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Mahler's Symphony No. 7: London Symphony Orchestra, Valery Gergiev (conductor), Avery Fisher Hall, Lincoln Center, New York City, 23.2.2011 (SSM)

Much of the musical criticism written about Mahler is based on the assumption that his music is deeply connected to his personal state of mind and events in his daily life. This is true of all composers, but more so for the neurasthenic Mahler. Completed in 1905 but not performed until 1908, the Seventh Symphony apparently received only minor modifications during a three-year period that saw Mahler's relative happiness turn tragic with the death of his first daughter and the diagnosis of a serious heart condition. In addition to the traumas associated with his personal life, his long and fruitful relationship with the Vienna State Opera Orchestra turned sour, forcing him to resign.

Anyone who attended this concert and expected to be swept away by the melancholy one can feel when listening to Mahler did not find it here. Anyone hoping to find in Mahler's Nachtmusik 1 an eerie world of off-key marches, nerve-shivering Alphorn calls and the sounds of creepy frogs, insects and night birds, or to be transported in Nachtmusik 2 to a romantic forest where mysterious creatures live and fairies dance through the night would be greatly disappointed. This performance of Mahler's Seventh Symphony was not for the traditionalist.

Valery Gergiev's conception of this work is clearly revisionist. All the movements were taken at a clip, most noticeably No. 2 and No. 4, the two Nachtmusik movements. The first of these is usually performed as a Walpurgisnacht, opening with plaintive and suspicious Alphorn-like calls followed by a chromatic downward slide at the end of the first crescendo, a scary descent to the devil; a dance that sounds slightly off; and whimpering, shaky final notes. Gergiev avoids the ominous: the horn calls are conversations, not mysterious communications. The first chromatic slide lands on the ground with a thud and continues no further. The score's instruction for playing the march/dance that appears at the tempo change to " Sempre l'istresso" is "Nicht eilen, Sehr gemächlich." Mahler wants the conductor not only to slow down, but to lead the orchestra in a leisurely fashion, which Gergiev did, but he conducted it in a way more reminiscent of Elgar's formal marches written for royal occasions than of Berlioz's tragic "March to the Scaffold" from the Symphonie Fantastique.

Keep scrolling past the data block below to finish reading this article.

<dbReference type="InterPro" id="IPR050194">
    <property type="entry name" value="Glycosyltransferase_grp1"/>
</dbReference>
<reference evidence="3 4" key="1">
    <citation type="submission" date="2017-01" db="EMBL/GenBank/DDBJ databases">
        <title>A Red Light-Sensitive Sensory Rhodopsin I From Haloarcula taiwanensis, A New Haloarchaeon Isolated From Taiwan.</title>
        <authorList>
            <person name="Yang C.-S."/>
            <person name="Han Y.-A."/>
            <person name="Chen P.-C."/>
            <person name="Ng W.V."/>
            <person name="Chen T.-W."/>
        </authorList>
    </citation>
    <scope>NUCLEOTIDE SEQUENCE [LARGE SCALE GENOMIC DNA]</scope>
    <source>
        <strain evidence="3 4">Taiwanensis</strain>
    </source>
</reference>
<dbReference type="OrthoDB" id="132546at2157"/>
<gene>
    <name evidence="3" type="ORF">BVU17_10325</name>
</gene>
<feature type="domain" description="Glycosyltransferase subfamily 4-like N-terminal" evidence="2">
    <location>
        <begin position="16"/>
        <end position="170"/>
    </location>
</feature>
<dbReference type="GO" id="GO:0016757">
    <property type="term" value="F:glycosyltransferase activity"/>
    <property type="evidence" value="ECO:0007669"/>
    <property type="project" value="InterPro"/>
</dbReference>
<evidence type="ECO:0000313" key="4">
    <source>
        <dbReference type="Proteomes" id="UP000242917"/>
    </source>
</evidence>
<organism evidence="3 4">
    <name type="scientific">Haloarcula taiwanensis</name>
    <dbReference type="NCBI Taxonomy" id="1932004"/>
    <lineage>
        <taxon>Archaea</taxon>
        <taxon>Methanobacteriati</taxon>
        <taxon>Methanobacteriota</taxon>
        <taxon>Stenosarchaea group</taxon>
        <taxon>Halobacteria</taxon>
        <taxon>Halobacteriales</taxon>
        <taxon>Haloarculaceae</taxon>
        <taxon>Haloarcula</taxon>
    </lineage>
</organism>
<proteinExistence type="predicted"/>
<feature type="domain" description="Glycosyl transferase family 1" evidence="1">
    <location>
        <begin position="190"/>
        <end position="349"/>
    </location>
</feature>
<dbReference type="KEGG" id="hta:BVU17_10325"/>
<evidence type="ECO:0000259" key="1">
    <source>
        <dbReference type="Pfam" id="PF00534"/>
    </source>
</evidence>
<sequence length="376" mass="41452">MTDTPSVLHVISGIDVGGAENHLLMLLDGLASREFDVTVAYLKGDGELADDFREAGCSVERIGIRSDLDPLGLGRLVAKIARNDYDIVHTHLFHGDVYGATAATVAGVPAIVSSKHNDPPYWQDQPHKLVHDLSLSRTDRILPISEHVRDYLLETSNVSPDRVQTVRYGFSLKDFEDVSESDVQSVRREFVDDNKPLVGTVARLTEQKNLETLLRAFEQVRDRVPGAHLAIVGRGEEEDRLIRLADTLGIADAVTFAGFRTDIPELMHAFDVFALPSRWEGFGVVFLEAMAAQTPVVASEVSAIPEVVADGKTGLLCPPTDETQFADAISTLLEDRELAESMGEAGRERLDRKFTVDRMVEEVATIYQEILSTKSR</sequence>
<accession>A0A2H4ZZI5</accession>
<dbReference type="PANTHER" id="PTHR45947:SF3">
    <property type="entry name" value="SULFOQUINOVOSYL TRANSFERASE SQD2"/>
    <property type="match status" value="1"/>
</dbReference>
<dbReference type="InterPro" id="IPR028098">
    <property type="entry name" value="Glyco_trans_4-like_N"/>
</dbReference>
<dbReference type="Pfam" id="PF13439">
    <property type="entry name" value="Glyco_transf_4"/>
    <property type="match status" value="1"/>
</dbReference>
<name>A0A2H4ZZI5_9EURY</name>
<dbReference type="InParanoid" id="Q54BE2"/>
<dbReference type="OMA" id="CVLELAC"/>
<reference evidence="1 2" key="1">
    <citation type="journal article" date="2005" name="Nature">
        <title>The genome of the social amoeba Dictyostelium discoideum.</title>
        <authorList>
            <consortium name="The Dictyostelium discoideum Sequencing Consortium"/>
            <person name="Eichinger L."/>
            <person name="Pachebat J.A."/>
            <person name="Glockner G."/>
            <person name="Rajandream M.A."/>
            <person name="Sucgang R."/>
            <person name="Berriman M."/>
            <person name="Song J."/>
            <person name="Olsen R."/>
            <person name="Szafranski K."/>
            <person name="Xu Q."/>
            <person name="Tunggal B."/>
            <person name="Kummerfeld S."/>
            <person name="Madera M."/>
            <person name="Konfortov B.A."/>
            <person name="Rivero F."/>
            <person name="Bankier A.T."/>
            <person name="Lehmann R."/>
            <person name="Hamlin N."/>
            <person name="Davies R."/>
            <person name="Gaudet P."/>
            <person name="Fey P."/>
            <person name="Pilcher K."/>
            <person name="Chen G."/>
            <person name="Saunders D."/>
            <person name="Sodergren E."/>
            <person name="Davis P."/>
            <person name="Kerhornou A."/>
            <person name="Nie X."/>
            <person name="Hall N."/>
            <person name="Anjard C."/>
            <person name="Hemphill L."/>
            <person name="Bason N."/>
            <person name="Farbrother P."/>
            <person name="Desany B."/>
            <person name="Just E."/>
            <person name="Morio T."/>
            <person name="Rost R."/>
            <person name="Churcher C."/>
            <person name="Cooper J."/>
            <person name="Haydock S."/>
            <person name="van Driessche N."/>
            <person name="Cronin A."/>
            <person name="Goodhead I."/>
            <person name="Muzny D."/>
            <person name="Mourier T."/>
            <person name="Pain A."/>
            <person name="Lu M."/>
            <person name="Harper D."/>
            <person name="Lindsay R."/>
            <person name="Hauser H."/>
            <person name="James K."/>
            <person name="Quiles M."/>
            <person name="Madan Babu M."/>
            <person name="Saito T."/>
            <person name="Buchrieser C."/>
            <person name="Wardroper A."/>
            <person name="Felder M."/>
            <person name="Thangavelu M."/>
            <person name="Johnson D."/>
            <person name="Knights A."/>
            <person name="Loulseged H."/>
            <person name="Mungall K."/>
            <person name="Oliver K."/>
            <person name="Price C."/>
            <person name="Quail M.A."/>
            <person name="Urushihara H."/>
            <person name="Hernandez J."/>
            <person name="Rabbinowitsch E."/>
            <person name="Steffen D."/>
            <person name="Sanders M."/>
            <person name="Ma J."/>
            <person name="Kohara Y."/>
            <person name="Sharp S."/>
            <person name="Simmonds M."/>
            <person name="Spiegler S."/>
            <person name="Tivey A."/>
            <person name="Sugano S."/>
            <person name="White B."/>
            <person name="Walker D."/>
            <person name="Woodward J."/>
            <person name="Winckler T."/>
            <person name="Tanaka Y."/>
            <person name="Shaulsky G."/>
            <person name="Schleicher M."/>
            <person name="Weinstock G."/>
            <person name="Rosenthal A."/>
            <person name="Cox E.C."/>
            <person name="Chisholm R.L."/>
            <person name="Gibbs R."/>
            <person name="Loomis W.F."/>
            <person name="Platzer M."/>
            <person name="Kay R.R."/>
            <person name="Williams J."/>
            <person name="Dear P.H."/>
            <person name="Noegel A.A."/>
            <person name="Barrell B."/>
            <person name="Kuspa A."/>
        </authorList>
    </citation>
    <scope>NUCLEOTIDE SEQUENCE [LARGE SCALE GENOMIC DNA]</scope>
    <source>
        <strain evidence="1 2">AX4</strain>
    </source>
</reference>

The second Nachtmusik, marked Andante amoroso, opens with a romantic violin solo. Again Gergiev's tempi edged toward the extreme and led to my one complaint: the orchestra overpowered the guitar and mandolin, two instruments that would make the movement into a real serenade. In Gergiev's performance we don't clearly hear the guitar until the coda, when most of the other instruments in the orchestra are silent and the guitar helps close the movement with a quiet ping.

The fact that these two pieces were completed at least a year before the rest of the symphony was written certainly doesn't preclude the possibility of revisions having been made. But what Gergiev clearly sees is the elemental fact that Mahler wrote the original movements at a happier time in his life and left us one Nachtmusik movement marked Allegro moderato, which was played here just that way; and one Nachtmusik marked Andante Amoroso and played here as a romantic serenade.

The opening of the symphony sounded somewhat thin and I wondered where Gergiev was going. It didn't take long to find out. Shortly into the first movement Mahler gives us a yearning motif marked Mit grossem Schwung that is often played with a strong accent on the first beat. Gergiev evened out the accents, making it less plaintive and more songful. Mahler specified that the conductor should take this passage with great élan, and that is exactly what Gergiev did. In other performances it can seem that midway through this movement Mahler lost his way, with every cadence appearing to be the final one. Gergiev kept a steady momentum going from beginning to end, smoothing over any choppiness and giving structure to the piece.

The Scherzo marked Schattenhaft is perhaps meant to be a less joyous movement, but Gergiev deemphasized the decadence of this waltz and put it more in line with earlier symphonic composers such as Schumann and Brahms. The trio has a looser structure than classical trio sections: several sub-sections of varying tempi return to the primary section not as an exact repeat of the opening but as if Mahler were writing a development section of classical sonata form. The movement ends with the winds imitating bird songs, but Gergiev sees them as songbirds while most other conductors see mourning doves.

The Finale, which sounds as if it's going to segue into the overture to "Der Meistersinger," is, like the earlier movements, an orchestral showpiece. Gergiev has every section of the orchestra well trained and in the final movement let out all the stops: the brass flawlessly produced bright silver tones and the winds outdid themselves in rapidly running passages. The colors that Gergiev draws from the orchestra are synesthetic: one can literally hear the colors or see the music. The ability to make an orchestra play with such solidarity is rare these days and reminds me of the performances of the Chicago Symphony under Fritz Reiner (albeit with a very different conducting style). If this Mahler is representative of all of Gergiev-LSO performances, we have one great partnership here.

Alex Ross in his blog speaks of a friend recovering from heart surgery, listening to Mahler's Seventh and feeling a "'quasi return to life,' the symphony's convulsions and mysteries giving away to 'visions of transcendent joy and vitality'." What he relates is an apt description of Gergiev's life-enhancing performance here.

Stan Metzger

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